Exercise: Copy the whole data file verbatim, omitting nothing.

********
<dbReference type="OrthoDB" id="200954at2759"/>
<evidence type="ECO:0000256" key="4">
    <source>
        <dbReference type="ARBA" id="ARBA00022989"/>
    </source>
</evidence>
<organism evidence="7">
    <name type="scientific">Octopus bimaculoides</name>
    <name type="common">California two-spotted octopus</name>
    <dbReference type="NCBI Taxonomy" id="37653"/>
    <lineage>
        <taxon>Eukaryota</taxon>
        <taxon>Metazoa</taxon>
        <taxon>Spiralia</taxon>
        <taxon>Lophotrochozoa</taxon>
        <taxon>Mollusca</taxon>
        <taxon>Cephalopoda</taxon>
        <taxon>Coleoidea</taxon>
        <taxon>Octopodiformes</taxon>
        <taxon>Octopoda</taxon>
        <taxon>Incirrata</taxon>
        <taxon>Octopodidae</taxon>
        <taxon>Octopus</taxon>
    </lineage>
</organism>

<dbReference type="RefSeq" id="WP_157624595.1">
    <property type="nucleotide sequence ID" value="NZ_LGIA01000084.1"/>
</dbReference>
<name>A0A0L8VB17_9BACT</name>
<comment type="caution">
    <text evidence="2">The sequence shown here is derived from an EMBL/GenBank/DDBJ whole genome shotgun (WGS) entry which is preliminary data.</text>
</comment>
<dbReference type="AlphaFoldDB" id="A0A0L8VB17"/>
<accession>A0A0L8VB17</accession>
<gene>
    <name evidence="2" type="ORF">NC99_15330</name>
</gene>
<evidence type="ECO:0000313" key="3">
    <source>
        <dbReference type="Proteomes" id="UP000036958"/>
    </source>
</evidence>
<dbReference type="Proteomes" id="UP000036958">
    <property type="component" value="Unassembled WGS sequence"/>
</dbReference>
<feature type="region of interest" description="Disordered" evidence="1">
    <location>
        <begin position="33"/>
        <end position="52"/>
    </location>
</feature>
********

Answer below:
<dbReference type="OrthoDB" id="200954at2759"/>
<evidence type="ECO:0000256" key="4">
    <source>
        <dbReference type="ARBA" id="ARBA00022989"/>
    </source>
</evidence>
<organism evidence="7">
    <name type="scientific">Octopus bimaculoides</name>
    <name type="common">California two-spotted octopus</name>
    <dbReference type="NCBI Taxonomy" id="37653"/>
    <lineage>
        <taxon>Eukaryota</taxon>
        <taxon>Metazoa</taxon>
        <taxon>Spiralia</taxon>
        <taxon>Lophotrochozoa</taxon>
        <taxon>Mollusca</taxon>
        <taxon>Cephalopoda</taxon>
        <taxon>Coleoidea</taxon>
        <taxon>Octopodiformes</taxon>
        <taxon>Octopoda</taxon>
        <taxon>Incirrata</taxon>
        <taxon>Octopodidae</taxon>
        <taxon>Octopus</taxon>
    </lineage>
</organism>

<dbReference type="RefSeq" id="WP_157624595.1">
    <property type="nucleotide sequence ID" value="NZ_LGIA01000084.1"/>
</dbReference>
<name>A0A0L8VB17_9BACT</name>
<comment type="caution">
    <text evidence="2">The sequence shown here is derived from an EMBL/GenBank/DDBJ whole genome shotgun (WGS) entry which is preliminary data.</text>
</comment>
<dbReference type="AlphaFoldDB" id="A0A0L8VB17"/>
<accession>A0A0L8VB17</accession>
<gene>
    <name evidence="2" type="ORF">NC99_15330</name>
</gene>
<evidence type="ECO:0000313" key="3">
    <source>
        <dbReference type="Proteomes" id="UP000036958"/>
    </source>
</evidence>
<dbReference type="Proteomes" id="UP000036958">
    <property type="component" value="Unassembled WGS sequence"/>
</dbReference>
<feature type="region of interest" description="Disordered" evidence="1">
    <location>
        <begin position="33"/>
        <end position="52"/>
    </location>
</feature>